Under the Umbrian Sun, Part 2: Tenuta Castelbuono Winery


This modest little winery outside of Bevagna is…Sorry, that was a different outfit.

Tenuta Castelbuono keeps up the reputation of the region for inducing gawking while driving and near constant car wrecks. I couldn’t believe this piece of sculpture, architecture as well as functioning winery could be so neatly tucked amongst the Umbrian hills; both obvious and hidden at the same time. Having seen the photos before arrival, I knew what to look for, but in person the property was a marvel. Despite the rolling dark clouds and rainy state of the sky, the winery, designed to resemble a turtle shell, shimmered both inside and out.

Angle 1

Angle 2

Tenuta Castelbuono Barrel Room

I have been to many wineries around the world but the “carapace” is perhaps the most stunning and unique. Yet I was concerned that with all the money spent on the winery, the wines might not deserve the shrine. You would be surprised how often this actually happens—how do you forget about the wine, people???

So who built this temple to Sagrantino? The Lunelli family (of Ferrari sparkling wine soon-to-be-fame-in-the-U.S.) acquired the land in 2001. They were looking to expand beyond the Dolomites of their home region, and fell in love with the distinctive character of Umbria and her unique grape. This would be their third winery project, having established a winery in Tuscany a few years prior.

Their arrival in 2001 meant the Lunellis were fairly new to the region, yet Sagrantino di Montefalco was granted DOCG status in 1992, and only a small group of winemakers had been making serious dry wines since the ’70s.  In fact, the region has seen a great deal of growth over the last few years as awareness and popularity of Sagrantino has grown.

Establishing the winery took a number of years, both in the vineyard and in the creation of the physical structure. As far as building an homage to the tortoise, that decision came from the renowned sculptor Arnaldo Pomodoro whom the Lunellis engaged to design it.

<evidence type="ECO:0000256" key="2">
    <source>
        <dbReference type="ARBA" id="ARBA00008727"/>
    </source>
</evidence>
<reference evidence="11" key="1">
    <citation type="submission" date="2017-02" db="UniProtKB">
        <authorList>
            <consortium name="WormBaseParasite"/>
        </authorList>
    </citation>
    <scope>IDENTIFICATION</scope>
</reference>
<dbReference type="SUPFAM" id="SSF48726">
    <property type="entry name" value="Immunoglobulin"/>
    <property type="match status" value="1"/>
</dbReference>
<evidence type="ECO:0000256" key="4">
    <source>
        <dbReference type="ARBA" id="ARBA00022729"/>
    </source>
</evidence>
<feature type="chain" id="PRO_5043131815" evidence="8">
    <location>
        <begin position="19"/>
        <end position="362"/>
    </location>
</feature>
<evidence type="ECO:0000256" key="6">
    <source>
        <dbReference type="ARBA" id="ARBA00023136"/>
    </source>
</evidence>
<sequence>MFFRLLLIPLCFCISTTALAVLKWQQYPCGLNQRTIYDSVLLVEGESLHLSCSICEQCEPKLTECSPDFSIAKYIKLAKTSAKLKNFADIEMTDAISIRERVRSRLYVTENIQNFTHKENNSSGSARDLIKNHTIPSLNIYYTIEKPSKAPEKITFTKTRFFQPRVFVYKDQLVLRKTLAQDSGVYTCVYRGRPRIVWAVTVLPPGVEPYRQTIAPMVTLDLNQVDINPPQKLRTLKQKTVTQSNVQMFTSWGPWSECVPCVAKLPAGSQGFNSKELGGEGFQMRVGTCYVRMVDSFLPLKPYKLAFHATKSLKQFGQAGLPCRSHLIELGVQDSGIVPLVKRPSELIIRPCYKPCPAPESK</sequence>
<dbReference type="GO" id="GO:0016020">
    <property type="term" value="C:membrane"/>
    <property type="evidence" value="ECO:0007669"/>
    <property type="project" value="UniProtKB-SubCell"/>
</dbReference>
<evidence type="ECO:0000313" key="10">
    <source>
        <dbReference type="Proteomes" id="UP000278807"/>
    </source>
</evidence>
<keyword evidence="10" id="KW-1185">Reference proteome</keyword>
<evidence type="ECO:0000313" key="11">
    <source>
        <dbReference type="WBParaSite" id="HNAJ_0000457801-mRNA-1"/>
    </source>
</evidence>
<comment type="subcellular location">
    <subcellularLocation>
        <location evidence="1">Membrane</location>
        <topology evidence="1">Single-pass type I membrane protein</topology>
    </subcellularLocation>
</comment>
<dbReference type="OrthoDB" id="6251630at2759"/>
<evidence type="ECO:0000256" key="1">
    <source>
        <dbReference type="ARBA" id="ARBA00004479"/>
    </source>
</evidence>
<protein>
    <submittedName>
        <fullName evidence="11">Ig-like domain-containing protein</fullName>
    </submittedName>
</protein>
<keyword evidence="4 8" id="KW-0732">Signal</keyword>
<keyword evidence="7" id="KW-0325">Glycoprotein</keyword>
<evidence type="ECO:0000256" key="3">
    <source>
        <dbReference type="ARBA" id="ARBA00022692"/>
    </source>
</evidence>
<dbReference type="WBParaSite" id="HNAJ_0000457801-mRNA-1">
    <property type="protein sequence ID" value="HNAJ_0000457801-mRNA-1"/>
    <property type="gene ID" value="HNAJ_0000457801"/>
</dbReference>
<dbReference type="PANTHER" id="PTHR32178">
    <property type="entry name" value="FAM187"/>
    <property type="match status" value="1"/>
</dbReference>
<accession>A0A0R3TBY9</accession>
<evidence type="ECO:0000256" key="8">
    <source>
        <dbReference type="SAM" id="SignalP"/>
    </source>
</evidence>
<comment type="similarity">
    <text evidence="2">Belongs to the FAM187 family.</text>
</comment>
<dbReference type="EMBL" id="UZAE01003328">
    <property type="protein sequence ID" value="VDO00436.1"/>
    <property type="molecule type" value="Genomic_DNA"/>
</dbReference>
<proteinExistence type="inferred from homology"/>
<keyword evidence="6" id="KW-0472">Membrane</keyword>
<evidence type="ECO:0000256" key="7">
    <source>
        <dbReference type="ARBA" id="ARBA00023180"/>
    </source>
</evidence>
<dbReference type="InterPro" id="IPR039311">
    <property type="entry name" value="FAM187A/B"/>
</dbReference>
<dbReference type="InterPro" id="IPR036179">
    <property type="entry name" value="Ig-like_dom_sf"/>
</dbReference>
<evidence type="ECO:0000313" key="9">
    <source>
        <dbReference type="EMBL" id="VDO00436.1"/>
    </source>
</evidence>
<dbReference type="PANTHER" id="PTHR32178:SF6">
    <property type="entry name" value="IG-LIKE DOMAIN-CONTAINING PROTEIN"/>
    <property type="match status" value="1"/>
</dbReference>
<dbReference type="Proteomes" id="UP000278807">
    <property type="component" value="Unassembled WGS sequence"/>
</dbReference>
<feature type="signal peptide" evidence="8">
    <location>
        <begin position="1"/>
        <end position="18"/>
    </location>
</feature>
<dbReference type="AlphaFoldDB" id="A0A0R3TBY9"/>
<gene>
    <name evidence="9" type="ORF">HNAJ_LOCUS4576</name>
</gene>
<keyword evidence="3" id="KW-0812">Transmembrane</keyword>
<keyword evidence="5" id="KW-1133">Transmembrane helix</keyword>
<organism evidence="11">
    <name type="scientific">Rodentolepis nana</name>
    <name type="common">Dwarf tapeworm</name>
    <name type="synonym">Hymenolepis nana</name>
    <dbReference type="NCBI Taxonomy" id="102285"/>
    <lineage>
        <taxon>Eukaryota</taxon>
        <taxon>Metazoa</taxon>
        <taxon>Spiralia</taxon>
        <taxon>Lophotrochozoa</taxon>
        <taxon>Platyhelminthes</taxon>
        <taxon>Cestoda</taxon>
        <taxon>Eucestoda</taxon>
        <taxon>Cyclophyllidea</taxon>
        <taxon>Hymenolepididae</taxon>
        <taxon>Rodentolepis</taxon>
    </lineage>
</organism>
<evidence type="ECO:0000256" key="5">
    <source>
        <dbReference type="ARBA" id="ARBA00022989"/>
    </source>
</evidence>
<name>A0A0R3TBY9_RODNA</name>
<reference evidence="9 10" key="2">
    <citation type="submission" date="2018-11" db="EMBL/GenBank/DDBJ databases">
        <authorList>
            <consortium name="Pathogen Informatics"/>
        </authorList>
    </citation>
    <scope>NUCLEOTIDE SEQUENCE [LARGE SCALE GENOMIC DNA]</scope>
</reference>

When asked about his inspiration for the property, Pomodoro explained: “The landscape reminded me of Montefeltro, where I was born, a region painted by Piero della Francesca in his works. Therefore, my work must not disturb the gentle hills and vineyards, but it needed to integrate with them. I had the idea of a shape that resembles a turtle, symbol of stability and longevity. Its shell represents the union between earth and sky.”

The structure ultimately took 6 years to finish, finally opening this summer in 2012—lucky me for being one of the first tasters through the door!

Sagrantino is chock full of tannins and can be a tough grape to spend the day with. It is truly a food wine and a good Umbrian winery should offer something to nibble while tasting. Castelbuono prepares visitors a lovely plate of snacks, paired with a local olive oil made by the family of the tasting room manager Giorgia.

Snacks and wine at the tasting bar

Tenuta Castelbuono currently offers three wines:

Montefalco Rosso 2008: 70% Sangiovese, 15% Sagrantino, 15% blend of Merlot and Cabernet Sauvignon.  Despite being the “easiest” wines of the three, the Rosso was still a big boy, getting a tannic kick from the 15% Sagrantino, with loads of marasca cherries to coat the mouth. Aged 18 months.

Montefalco Rosso Riserva 2008: Same blend as above, but with more Cab than Merlot in that 15%.  This wine is aged for four years like the Sagrantino, and is a new addition to the line-up. Even more intense that the Rosso, this wine has impressive body, slightly smoother tannins and notes of blackberry, black and red cherry, with a nice kick of fall spice.

Montefalco Di Sagrantino 2007: 100% Sagrantino. The Big Dog. The Reason You Came. This huge wine is just getting started and really should be opened a few years down the road. If you must open now, drink with equally weighty food. Proper acidity brings balance. Mouthcoating tannins surround a core of blueberry, blackberry jam and leather.

Guests enjoying the view

My turn to gaze

Seriously Stunning.

All in all, Tenuta Castelbuono proved a successful start to my Umbrian adventure. A highly recommended experience, but if you don’t have plans to hit up Umbria any time soon, you can find their wines at Eataly Vino in New York City.

Next up, Arnaldo Caprai…

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Filed under Tenuta Castelbuono, Umbria

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